SALT LAKE CITY — State authorities will soon be taking an uncharted path in their approaches to regulating CBD oil, growth of industrial hemp, and state-directed cultivation of full-strength marijuana, thanks to a busy legislative session addressing those issues.

But the details on how that policy makeover will be implemented are still undefined, which is why the Department of Agriculture & Food met Thursday with business owners, farmers and patient advocates to hear their input before the agency’s rule-making process begins in earnest.

Department leaders met for more than four hours total to hear from those groups, hosting three different meetings with several dozen attendees each.

Hemp growing

A law permitting the commercial production and sale of hemp by licensees who agree to a pilot research program, which passed the state legislature easily this year, attracted multiple comments Thursday from those who said they hope the Department of Agriculture doesn’t place minimums on how large a hemp plot must be to qualify for a license.

“Competition is good for all of us,” Cheri Penrose, who is herself interested in getting into the industry, told a panel of Department of Agriculture staff at the state office building on the Capitol campus. “That’s why you want the little guys to be able to grow it.”

David Schenk, who runs a CBD oil extraction company based in Colorado, said he had concerns about whether there could be unsuitably sweeping consequences for any hemp-growing farm found to have any batch of the plant that tests positive for more than 0.3 percent of THC, marijuana’s active ingredient.

The new law states that “the department may seize and destroy hemp plants … that contain a concentration of 0.3 percent (THC) or greater by weight.”

“Are you going to wipe out crops?” Schenk asked, saying that large quantities of hemp have sometimes been destroyed …read more

Source:: Deseret News – Business News

Utah biotech giant Gary Crocker adds U. research facility to list of accomplishments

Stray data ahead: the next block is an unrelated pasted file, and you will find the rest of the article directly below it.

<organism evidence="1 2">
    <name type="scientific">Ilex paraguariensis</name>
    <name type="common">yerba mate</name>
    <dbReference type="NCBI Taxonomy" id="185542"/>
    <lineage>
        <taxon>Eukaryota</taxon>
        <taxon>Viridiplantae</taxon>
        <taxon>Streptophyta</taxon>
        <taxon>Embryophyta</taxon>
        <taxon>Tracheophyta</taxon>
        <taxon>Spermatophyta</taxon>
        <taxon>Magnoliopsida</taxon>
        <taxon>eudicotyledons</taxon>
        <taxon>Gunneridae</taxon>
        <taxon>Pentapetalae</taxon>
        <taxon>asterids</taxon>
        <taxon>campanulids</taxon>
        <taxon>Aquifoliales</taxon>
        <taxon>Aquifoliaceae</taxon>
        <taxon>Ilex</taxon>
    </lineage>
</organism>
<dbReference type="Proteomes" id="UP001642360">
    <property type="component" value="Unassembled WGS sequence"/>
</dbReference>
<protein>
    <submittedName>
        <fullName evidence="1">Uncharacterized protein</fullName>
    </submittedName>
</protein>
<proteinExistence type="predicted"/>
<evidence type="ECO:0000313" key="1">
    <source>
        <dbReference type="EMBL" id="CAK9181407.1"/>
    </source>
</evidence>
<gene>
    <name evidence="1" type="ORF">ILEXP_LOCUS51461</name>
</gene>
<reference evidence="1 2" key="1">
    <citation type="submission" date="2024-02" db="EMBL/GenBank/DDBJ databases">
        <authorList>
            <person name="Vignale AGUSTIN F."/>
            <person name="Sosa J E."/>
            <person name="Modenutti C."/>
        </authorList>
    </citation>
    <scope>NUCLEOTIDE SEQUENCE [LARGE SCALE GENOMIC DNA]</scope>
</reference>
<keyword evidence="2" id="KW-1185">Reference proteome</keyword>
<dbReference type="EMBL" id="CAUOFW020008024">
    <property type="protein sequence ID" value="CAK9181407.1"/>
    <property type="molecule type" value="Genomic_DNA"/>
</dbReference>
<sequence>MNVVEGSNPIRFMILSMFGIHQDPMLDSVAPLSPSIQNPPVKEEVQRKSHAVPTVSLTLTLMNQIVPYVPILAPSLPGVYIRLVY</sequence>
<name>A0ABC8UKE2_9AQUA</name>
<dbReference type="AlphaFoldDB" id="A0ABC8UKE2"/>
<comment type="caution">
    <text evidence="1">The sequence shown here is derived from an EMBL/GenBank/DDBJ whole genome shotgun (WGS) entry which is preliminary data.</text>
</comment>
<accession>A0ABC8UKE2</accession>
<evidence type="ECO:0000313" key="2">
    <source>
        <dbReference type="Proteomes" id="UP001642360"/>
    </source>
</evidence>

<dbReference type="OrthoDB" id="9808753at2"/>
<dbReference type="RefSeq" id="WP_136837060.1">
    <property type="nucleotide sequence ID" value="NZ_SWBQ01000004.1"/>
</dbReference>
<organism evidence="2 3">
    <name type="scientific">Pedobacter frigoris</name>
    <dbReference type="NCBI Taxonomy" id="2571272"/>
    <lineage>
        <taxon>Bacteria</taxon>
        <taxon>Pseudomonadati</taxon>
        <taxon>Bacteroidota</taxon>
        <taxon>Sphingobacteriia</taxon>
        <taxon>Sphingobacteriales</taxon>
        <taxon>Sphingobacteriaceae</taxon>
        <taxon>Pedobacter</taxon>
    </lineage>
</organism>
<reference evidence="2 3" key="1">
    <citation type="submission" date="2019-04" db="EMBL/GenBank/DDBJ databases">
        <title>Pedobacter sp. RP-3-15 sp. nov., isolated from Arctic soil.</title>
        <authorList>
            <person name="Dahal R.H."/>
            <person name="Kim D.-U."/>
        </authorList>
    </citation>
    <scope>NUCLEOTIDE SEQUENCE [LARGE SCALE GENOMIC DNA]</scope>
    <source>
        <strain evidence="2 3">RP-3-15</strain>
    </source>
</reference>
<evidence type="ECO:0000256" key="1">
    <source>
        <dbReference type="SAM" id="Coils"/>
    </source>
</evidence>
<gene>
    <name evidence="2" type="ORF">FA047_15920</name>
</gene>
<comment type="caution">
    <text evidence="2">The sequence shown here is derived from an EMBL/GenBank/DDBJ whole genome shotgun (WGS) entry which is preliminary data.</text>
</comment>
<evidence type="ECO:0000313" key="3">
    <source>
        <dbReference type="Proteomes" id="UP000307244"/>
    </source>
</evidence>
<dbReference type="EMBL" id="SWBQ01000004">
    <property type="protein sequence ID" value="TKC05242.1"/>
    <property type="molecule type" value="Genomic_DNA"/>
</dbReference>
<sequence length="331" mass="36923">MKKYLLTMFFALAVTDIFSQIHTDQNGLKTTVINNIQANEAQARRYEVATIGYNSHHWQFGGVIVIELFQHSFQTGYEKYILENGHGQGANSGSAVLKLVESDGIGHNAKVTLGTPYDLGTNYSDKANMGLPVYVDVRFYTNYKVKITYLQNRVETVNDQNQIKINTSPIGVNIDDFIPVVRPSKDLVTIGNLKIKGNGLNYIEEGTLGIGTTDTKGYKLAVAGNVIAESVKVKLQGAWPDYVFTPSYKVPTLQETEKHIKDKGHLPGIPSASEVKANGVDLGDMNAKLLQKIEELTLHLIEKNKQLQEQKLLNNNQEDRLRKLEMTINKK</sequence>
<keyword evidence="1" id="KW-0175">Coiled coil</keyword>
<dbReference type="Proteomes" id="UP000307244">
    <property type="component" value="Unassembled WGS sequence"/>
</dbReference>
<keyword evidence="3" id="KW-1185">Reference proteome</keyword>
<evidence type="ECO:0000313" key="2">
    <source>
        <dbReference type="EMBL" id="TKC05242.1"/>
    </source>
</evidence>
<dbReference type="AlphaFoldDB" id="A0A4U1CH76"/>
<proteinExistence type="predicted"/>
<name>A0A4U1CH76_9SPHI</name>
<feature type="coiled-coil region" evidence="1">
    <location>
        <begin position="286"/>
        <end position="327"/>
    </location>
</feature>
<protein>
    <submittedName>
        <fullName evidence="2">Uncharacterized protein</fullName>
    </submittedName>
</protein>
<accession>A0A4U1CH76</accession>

SALT LAKE CITY — Thanks in large part to a multimillion dollar seed gift from a titan of Utah biotech, an 80-year-old building on the University of Utah campus that once housed relics from our prehistoric past is now a launch pad for the science innovations of the future.

Gary and Ann Crocker committed $10 million some eight years ago to begin the process of revamping the circa-1935 George Thomas Building on Presidents Circle — the longtime home of the Utah Museum of Natural History — into a gleaming new collaborative science facility.

On Friday morning, the official ribbon cutting will be held for the $55 million Gary and Ann Crocker Science Center. The extensively renovated building features modern and flexible classroom space, laboratories, a unique biotech commercial incubator center and world-class equipment. It was designed to be a platform for advancement in science research, education and commerce across multiple disciplines at the school.

In addition to the Crockers’ donation, $34 million in state funding and additional private donations helped get the project completed.

Research efforts at the center will draw from all four departments of the U.’s College of Science, which include biology, chemistry, mathematics, physics and astronomy. College of Science Dean Henry White said the new facility will have a positive, and elevating, impact on students, researchers and science entrepreneurs at the U.

“This modern science hub is ready to serve new generations of students, faculty and staff at the University of Utah,” White said. “We are extremely grateful for Gary and Ann’s pioneering support for this building to become a world-class science education and research center on campus.”

World-class is a term that could also be applied to Crocker’s long list of accomplishments in the world of biotech — going back even before that term was coined — to the ’70s when he …read more

Source:: Deseret News – Business News